Britons Reflect On Holocaust Studies Service Learning Project

Britons Reflect On Holocaust Studies Service Learning Project

A distance swimmer at Albion College, one would have to believe Katie Ferrero, '19, has ample opportunity to put her life in perspective as she ticks off the yards in the pool.

She developed a fresh perspective, however, standing in the barracks of a concentration camp in Auschwitz where millions of Jews were held during World War II. Flanked by classmates and college staff on a trip to Poland in early May as the capstone of the College's Holocaust Studies Service Learning Project, Ferrero looked out, gazed at the fence, and could not help but ask why.

"The phrase 'not taking anything for granted' is overused, but this experience made me realize how much I've been given," Ferrero, a Royal Oak, Mich., native said. "The trip made me realize what really matters and how much of an impact I have on other people.

"I've read memoirs (written by prisoners who survived the camp), but it did not put it in perspective until I was there," the exercise science major who serves as vice president of the Britons Student-Athlete Advisory Committee added. "None of us know exactly how those people felt and grateful has an entirely new meaning to me.

"No one said a word on the tour," she continued. "There were three shelves in the barrack and four people were supposed to be shoved into little section, but you know way more than four were on the shelf at one time. To sum it up, I mainly was thinking about how the barrack we were in was mainly for children. As a child, I don't think I would have known to stay next to the chimneys for warmth at night to survive."

Among the required reading during the spring semester included books by Holocaust survivors Judith Magyar Isaacson, Primo Levi, Elie Wiesel and Gerda Weissmann Klein, and another by Nechama Tec, whose family found refuge with Polish Christians during the Holocaust.

The tour of Auschwitz followed four days of work restoring a section of the New Jewish Cemetery in Wroclaw, property that fell into disrepair after the Polish government expelled Jews from the city after the Six-Day Arab-Israeli War in 1967. Holocaust Studies Service Learning groups from Albion have been working on clearing the trees, dirt and ivy that had covered graves that had not been seen for 50 or 60 years since the trips began on a biennial basis in 1999.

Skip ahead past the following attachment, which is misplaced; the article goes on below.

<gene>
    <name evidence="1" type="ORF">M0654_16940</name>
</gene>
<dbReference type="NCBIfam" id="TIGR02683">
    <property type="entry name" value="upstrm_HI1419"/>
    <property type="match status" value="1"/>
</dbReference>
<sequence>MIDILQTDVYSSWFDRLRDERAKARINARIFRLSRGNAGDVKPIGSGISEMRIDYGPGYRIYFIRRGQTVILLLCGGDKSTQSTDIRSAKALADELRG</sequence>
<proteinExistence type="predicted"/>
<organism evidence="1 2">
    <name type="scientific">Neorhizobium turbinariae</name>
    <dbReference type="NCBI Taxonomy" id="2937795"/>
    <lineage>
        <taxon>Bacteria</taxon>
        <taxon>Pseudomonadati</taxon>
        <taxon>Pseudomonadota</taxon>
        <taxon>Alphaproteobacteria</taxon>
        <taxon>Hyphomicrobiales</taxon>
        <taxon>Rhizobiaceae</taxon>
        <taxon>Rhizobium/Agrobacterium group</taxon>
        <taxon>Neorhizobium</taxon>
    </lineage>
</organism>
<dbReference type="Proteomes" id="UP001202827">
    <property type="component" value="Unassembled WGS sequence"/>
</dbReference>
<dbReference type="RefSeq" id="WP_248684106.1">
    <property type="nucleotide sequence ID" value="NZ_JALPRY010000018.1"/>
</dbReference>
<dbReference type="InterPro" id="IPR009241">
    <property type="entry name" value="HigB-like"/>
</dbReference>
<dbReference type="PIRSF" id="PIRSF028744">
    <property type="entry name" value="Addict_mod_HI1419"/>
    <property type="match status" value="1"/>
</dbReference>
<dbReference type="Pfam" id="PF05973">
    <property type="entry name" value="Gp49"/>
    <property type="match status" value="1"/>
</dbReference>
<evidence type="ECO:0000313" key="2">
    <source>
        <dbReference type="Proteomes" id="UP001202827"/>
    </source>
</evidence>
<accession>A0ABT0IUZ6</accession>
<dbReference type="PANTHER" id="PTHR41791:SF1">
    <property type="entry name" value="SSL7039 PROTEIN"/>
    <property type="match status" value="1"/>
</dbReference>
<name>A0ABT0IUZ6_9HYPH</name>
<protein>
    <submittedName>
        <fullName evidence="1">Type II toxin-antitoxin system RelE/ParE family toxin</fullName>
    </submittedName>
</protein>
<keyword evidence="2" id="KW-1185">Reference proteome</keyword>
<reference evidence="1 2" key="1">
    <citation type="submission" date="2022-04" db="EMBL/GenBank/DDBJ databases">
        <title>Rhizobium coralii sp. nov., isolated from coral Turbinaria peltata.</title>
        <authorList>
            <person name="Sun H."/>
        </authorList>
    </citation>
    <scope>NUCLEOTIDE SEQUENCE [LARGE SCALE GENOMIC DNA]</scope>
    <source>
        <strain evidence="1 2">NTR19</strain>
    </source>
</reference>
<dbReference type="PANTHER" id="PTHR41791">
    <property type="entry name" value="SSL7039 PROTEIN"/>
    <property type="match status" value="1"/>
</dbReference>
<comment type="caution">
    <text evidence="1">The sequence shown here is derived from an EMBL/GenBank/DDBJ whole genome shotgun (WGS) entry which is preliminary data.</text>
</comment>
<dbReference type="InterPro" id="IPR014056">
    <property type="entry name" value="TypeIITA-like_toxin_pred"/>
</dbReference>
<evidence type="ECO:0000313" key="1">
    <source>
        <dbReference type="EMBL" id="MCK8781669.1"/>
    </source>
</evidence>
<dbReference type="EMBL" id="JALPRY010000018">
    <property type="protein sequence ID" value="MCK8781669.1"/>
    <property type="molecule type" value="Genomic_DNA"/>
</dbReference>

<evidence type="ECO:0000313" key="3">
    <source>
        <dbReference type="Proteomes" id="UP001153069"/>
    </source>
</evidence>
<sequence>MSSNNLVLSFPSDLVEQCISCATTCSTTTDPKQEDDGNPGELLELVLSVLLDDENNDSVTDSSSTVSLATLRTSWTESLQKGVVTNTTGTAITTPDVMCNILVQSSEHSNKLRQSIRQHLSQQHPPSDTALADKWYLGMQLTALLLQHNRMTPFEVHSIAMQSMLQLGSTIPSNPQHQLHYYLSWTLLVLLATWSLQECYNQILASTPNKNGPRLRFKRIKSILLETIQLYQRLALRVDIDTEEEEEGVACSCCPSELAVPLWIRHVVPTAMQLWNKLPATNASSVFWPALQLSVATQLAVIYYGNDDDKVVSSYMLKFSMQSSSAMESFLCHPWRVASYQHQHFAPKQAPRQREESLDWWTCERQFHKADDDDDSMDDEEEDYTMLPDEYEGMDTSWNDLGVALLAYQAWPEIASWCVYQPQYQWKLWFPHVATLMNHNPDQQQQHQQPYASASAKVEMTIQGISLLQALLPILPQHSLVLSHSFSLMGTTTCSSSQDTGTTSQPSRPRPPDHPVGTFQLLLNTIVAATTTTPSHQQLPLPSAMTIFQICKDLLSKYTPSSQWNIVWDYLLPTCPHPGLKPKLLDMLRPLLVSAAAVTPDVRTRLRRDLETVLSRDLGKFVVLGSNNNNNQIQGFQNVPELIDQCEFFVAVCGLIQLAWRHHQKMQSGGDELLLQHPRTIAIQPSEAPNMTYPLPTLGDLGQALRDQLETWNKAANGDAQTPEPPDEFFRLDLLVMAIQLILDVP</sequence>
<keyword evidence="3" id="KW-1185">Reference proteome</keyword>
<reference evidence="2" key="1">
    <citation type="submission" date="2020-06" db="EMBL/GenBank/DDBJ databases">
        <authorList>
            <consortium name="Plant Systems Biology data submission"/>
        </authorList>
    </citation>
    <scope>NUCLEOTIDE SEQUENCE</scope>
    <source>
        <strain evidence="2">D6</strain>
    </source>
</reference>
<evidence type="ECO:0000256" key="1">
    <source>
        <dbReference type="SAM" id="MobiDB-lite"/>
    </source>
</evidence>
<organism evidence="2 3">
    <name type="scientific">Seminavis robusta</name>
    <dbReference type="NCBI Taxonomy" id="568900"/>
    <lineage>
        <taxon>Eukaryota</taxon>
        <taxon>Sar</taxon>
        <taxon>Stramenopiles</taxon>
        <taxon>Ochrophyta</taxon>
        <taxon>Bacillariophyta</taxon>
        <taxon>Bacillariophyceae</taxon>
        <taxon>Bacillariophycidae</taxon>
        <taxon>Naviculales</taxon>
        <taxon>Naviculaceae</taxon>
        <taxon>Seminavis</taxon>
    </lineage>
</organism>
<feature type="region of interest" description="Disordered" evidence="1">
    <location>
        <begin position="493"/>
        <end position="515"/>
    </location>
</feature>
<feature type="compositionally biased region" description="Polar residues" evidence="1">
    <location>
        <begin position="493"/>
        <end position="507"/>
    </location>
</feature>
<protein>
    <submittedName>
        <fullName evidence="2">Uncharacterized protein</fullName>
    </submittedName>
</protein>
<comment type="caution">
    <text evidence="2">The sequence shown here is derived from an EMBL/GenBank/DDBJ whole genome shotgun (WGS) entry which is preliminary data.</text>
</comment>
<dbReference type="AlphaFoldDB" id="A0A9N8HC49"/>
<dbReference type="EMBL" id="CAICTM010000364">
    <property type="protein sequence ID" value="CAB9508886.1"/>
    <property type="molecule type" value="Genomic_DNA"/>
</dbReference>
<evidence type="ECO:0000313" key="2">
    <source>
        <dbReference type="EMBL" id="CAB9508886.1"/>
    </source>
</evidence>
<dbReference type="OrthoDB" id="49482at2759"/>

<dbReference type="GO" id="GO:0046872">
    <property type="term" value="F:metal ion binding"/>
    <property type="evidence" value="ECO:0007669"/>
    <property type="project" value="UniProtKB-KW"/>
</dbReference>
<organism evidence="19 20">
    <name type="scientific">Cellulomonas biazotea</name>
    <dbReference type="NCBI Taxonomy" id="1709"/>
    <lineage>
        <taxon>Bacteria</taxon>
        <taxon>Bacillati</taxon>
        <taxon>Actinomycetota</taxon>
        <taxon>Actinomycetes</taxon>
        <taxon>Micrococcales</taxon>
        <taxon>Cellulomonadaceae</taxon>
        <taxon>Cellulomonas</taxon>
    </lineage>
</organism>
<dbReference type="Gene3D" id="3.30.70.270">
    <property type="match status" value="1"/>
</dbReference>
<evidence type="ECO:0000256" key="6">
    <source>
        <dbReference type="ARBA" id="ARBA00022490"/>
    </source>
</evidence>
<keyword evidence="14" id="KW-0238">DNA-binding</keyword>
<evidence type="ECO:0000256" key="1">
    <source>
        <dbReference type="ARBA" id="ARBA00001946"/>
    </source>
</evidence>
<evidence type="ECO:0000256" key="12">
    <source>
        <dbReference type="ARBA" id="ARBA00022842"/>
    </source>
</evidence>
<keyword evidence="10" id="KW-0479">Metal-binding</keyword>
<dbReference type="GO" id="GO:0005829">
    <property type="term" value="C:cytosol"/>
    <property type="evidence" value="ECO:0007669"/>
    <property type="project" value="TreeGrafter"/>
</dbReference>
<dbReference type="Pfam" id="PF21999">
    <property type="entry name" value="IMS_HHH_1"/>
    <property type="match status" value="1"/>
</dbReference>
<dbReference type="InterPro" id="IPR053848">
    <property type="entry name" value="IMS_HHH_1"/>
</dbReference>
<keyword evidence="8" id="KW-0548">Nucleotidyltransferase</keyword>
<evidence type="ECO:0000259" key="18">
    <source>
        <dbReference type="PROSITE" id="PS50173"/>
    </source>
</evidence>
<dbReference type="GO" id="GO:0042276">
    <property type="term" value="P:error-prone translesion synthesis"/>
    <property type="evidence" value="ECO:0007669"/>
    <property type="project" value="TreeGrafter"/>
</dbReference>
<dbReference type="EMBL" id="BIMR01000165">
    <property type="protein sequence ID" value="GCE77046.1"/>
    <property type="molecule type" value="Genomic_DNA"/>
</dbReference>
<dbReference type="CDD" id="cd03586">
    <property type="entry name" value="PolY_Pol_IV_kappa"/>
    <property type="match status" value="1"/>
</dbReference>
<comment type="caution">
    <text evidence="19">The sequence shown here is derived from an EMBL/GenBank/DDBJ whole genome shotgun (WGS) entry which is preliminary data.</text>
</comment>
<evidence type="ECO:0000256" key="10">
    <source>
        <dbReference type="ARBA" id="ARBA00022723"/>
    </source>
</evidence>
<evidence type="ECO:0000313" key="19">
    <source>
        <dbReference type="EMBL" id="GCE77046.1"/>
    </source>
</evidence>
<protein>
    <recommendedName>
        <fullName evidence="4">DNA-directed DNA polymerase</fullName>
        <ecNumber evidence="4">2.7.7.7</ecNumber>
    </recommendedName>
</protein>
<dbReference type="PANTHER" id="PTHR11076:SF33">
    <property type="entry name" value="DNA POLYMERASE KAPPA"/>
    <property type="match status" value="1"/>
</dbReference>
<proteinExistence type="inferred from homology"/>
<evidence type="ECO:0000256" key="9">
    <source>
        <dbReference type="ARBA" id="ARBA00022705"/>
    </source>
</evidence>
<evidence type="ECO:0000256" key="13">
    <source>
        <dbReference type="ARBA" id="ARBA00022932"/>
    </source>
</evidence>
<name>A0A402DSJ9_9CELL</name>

Ferrero admitted to a sense of confusion as she entered the site that she described as looking forgotten and unloved. She was troubled at the thought of finding grave markers tipped over and knowing married couples never rested in peace next to their loved one.

Those troubled emotions, however, subsided under the sense of purpose of the mission.

Rachel Zawodny, '18, a history major who a concentration in secondary education who plays in the back row for the Britons volleyball team, doesn't like yardwork. Weeding, in particular. However, she said the service work was done with joy, as a photograph of Zawodny smiling as she carried to load of tree branches away indicates.

"There was sadness thinking, 'How much does a person have to hate to deface a tombstone'," Zawodny said. "But, in a place where so many lives are impacted the work wasn't a chore. We were honoring families. When you step back and think about the last time someone saw these graves and to think I'm part of that person's family."

In fact, Zawodny added a photograph of her kneeling by a grave site to her Facebook wall with the text, "Salo, Eugenie and Kurtel; I may not have been a part of your lives but thank you for changing mine."

The learning on the tour included a visit to Oskar Schindler's factory and a Shabbat service in Wroclaw.

"The people we met are strong to share that kind of past," Zawodny said. "I am thankful to those who were willing to share their stories and past so that we can share those stories with our friends and families and anyone else we may meet. These are not just stories, they are lessons in humanity.

"I always thought I was an open person, but I am even more so now," she concluded. "My goal is to be kind to everyone, live to the fullest and show as much love as I can."

Robert Joerg, '19, a political science major with a concentration in the College's Gerald R. Ford Institute for Leadership in Public Policy and Service and the No. 3 singles player for the Briton men's tennis team, said the spring semester class and trip met its objective of laying out the history in hopes a period like the Holocaust never happens again.

"What I took from the Holocaust Studies class and the ensuing trip is how we must preserve the history of the Holocaust so that we can use this knowledge to prevent genocide from happening in the future," Joerg said. "In less than 10 years after assuming power, Adolph Hitler began the mass extermination of Jews and other targeted groups. This slippery slide from democratic government into mass murder can happen anywhere, which is why we need to use the lessons from the Holocaust to call out persecution when it arises.

"Working in the cemetery, seeing the cities where the Holocaust occurred, and learning about Jewish culture has enriched my knowledge of the world," he added. "It has also given me a new perspective on the importance of human life – viewing the tons of human hair in Block 4 of Auschwitz is something that is indescribable."

Please see the Holocaust Studies Service Learning Project blog for more reflections.

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